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Two workers at a Norwegian owned fish farm company died in a working accident in Chile on 1 April 2009.
The strike in the beginning of February at the Norwegian salmon-processing plant in Chile gave the employees even lower wages than previously. “The wage situation was not even discussed”, the union representative in Mainstream told Norwatch.
Cermaq’s subsidiary Mainstream Chile has been fined for overproduction at two of the company’s plants in Chile. “Cermaq has become a big exporter of problems. The fine is unfortunately only a drop in the ocean for a company with such large profits,” Don Staniford of Pure Salmon Group told Norwatch.
A Norwegian-owned fish-farming company is accused of taking advantage of South African fishermen. “We were used as an alibi to obtain local anchorage when the Norwegians applied for a farming licence”, the fishing company Rowmoor told Norwatch.
CHILE (NorWatch): The labour inspector who claimed that the Norwegian owned sea farming company Mainstream under-pay its workers have been muzzled. At the same time, his boss refuses to confirm that he has handed Mainstream a disavowal.
CHILE (NorWatch): EWOS in Coronel is the worlds largest fish feed factory. At this site alone, meal and oil from 620.000 tons of fish suitable for human consumption become 360.000 tons of fish feed every year - nearly without labour. NorWatch has visited the factory.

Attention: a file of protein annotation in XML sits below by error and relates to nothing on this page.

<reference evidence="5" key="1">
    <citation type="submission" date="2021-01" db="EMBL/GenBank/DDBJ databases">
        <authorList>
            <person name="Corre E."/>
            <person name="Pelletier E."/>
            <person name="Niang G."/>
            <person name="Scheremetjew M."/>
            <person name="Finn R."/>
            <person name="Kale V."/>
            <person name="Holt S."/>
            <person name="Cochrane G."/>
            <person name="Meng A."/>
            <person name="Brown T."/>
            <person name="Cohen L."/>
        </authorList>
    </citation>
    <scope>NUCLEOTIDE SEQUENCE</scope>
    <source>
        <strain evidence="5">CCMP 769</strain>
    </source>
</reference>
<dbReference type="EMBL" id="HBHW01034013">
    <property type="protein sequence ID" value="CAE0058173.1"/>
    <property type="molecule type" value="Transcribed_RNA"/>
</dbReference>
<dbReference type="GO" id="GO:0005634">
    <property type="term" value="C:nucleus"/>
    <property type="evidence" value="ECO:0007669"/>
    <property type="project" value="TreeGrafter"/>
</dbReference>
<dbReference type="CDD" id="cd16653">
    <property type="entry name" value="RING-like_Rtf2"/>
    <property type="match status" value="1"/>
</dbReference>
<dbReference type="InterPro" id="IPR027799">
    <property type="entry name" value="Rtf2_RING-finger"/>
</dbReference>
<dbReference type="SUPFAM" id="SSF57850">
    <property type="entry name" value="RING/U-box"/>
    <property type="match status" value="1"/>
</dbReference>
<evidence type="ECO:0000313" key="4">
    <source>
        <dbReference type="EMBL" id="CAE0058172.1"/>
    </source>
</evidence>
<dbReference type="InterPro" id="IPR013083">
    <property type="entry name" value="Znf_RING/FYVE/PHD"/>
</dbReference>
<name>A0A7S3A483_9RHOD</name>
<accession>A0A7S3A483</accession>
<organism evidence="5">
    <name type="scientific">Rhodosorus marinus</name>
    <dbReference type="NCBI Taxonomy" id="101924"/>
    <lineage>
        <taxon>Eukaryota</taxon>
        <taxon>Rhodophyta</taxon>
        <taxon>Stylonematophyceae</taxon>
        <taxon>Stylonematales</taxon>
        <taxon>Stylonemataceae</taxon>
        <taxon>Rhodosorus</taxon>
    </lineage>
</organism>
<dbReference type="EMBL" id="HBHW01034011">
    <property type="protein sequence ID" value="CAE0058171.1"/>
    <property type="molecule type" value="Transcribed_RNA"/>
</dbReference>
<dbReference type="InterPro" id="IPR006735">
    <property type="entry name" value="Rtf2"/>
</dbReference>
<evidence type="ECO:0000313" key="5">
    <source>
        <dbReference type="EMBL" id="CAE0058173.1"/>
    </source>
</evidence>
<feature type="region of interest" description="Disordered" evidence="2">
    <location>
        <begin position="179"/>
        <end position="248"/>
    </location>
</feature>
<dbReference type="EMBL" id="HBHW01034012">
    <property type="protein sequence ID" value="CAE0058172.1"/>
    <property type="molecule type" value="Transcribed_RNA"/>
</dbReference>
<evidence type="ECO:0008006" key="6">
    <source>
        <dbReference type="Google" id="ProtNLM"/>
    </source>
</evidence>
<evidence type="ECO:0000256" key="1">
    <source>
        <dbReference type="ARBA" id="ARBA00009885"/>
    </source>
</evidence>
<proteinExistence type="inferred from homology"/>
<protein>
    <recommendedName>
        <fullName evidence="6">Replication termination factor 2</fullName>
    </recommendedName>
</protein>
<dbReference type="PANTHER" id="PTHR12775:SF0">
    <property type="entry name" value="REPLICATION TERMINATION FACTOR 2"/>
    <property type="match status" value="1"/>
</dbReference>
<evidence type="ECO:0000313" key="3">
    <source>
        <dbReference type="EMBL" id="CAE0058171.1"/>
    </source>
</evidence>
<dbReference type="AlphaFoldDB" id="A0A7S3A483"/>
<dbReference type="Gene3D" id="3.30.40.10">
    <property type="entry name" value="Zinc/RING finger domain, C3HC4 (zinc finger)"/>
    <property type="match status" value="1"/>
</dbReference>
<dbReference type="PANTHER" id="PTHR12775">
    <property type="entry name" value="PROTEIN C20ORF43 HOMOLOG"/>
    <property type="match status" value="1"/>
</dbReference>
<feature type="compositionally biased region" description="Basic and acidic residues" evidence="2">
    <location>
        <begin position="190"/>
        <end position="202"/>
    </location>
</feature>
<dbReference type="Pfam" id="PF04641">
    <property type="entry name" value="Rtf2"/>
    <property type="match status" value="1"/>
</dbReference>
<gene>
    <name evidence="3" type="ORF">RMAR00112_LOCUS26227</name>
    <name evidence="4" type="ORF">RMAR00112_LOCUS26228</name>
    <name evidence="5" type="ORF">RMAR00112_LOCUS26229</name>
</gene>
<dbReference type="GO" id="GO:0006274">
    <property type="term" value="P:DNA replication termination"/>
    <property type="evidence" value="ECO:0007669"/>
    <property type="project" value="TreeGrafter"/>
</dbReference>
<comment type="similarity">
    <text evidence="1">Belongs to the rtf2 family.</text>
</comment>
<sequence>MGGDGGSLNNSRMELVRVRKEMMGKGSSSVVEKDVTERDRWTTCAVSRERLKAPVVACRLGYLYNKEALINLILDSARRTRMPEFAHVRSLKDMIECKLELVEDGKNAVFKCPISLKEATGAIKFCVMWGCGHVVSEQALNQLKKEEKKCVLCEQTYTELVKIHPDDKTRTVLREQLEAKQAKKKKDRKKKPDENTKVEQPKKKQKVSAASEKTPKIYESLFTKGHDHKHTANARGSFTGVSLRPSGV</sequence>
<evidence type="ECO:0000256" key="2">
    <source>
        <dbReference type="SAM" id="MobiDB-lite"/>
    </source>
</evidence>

In October the organization Ecoceanos was on a quick visit to Norway. Chileans told the tale about terrible environment and working conditions at the Norwegian owned fish-farming facilities in their home country.
Frionor Thailand has received support from NORAD several times; most recently in 1996, when the company was granted a loan of USD 2 million. The money was used to build a new factory, following the Thai authorities' demand that the old, run-down factory in Bangkok be abandoned. One of the NORAD justifications for the loan, was that the factory provided employment for women. The loan is to be paid off in 10 years, at a 1.5 per cent interest rate.
Of the roughly 300 employees at Frionor Thailand, about half receive the country's minimum wage of 162 baht (less than USD 5) per day. Since September 1997, they have had no raise in their wages, whereas the same period has seen inflation of about 15% due to the Asian financial crisis. There is no trade union for the employees.
90% of the longlines used for the Lofoten fisheries in Northern Norway, are produced by A.J. Fishing Industries Ltd in the Katunayake export processing zone. At this factory, NorWatch is politely, but firmly, denied taking any pictures, and is also prevented from looking more closely into the working conditions at the factory. Managing director, Terje Sandvik, says the company pays high wages, and in other respects comply with the regulations as laid down by the Board of Investment. Trade unions are prohibited at this Norwegian fishing equipment supplier. Sandvik insists that BOI is responsible for the ban on trade unions, and not the company he is running.
The prawn farms, already the source of great destruction to the mangrove forests in Thailand, are now spreading towards the interior of the country. By pouring salt water into the rice fields to breed prawns there, fortune hunters may earn big money for a few years until the fields are left vacant, unsuitable both for prawn farming and rice growing. Prawn farming in the interior is prohibited by law, but the Frionor factory in Thailand, owned by the Norwegian financier Kjell Inge Røkke, buys large quantities of prawn with no regard to how they are raised. As a result of criticism in Sweden, Frionor has stopped selling the prawns to grocery shops, but they still sell them to Norwegian restaurants and to markets in other countries.